Top clubs to review Champions League format with UEFA
By Julien Pretot
PARIS (Reuters) - Europe's biggest soccer clubs, keen to secure automatic entry into the Champions League, are working with UEFA to review the format of the continent's elite competition.
The European Club Association (ECA) represents over 200 clubs including all the major ones such as Real Madrid, Barcelona, Juventus, Bayern Munich, Manchester United and Chelsea.
ECA chairman Karl-Heinz Rummenigge has suggested the top clubs should get direct entry into the lucrative Champions League, which European governing body UEFA launched in the 1992-93 season to replace the European Cup.
"We're starting the review process of the Champions League to see with UEFA which improvements we can bring to have the most attractive football product," ECA vice-chairman Umberto Gandini told a news conference on Tuesday.
"This is a process that will last six to nine months maximum."
All teams currently have to qualify for the competition by virtue of their domestic league position in the previous season.
Former Germany striker Rummenigge, who is chief executive of Bayern Munich, told a German newspaper last month that a European league was a possibility.
"I don't rule out that in the future a European league will be founded, in which the biggest teams from Italy, Germany, England, Spain and France will play," he said.
However, Olympique Lyonnais president Jean-Michel Aulas believes that is currently a step too far.
"It's premature to consider the idea of a 'super league'," he said on Tuesday.
Proposals for a so-called European Super League, featuring the continent's top clubs, have come and gone over the years.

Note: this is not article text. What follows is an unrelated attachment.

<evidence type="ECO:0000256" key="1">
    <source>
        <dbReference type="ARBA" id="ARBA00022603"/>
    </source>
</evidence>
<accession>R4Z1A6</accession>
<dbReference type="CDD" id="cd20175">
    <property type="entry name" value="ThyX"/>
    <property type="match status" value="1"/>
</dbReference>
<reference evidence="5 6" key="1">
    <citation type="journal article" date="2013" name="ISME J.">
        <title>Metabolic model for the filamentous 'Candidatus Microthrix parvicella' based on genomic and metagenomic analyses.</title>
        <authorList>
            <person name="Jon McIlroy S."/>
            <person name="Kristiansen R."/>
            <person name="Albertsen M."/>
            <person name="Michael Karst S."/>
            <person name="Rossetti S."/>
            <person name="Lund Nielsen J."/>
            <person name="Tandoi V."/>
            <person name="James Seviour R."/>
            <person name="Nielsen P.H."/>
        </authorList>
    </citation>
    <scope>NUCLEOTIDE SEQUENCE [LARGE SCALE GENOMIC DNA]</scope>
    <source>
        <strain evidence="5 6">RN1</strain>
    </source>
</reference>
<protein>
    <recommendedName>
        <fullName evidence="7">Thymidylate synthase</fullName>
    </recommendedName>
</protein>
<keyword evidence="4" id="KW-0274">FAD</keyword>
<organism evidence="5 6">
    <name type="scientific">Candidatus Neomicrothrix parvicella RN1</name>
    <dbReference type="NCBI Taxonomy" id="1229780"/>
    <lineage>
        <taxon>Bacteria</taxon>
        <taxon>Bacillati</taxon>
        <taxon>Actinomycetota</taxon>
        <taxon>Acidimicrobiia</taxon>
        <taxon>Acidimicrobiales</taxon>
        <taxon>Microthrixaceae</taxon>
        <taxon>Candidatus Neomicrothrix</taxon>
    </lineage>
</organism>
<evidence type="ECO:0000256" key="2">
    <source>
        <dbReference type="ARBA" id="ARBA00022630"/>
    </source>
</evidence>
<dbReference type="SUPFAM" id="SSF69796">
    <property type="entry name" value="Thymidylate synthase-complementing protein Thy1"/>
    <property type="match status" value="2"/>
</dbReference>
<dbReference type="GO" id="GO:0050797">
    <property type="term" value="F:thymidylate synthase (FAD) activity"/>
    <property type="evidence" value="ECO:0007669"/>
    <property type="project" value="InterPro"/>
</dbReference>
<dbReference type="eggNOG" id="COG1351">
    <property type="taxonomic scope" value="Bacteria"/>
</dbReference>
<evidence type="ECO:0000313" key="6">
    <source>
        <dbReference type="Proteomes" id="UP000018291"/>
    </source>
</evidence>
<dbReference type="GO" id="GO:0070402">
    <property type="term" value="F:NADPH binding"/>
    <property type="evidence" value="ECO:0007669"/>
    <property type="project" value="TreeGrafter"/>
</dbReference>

In 1998, Milan-based sports marketing company Media Partners held talks with leading clubs, including AC Milan and Manchester United, as they sought to build support for a breakaway league.
FIFA threatened national associations, clubs and players with suspension if they joined the proposed Super League.
UEFA killed off the plan by expanding the Champions League, offering clubs a greater slice of television and sponsorship revenue, and increasing prize money.
The Champions League group stage was expanded from 24 to 32 teams while the Cup Winners' Cup and UEFA Cup competitions were merged to form the Europa League.
European club competitions run in three-year cycles and major changes to the structure only take place at the end of each cycle. The current cycle will end after the 2017-18 season.
“We are following the usual path, every three years we analyse with UEFA, within the ECA, the success of the competition, the possible amendments, changes, and this is exactly the phase we're in at the moment,” Gandini said.
The independent ECA, which replaced the G-14 group of leading clubs in 2008, promotes its members interests on European club matters and aims to be involved in the decision-making process of the game's governing bodies.
(Wriiting by Ken Ferris; Editing by Ed Osmond)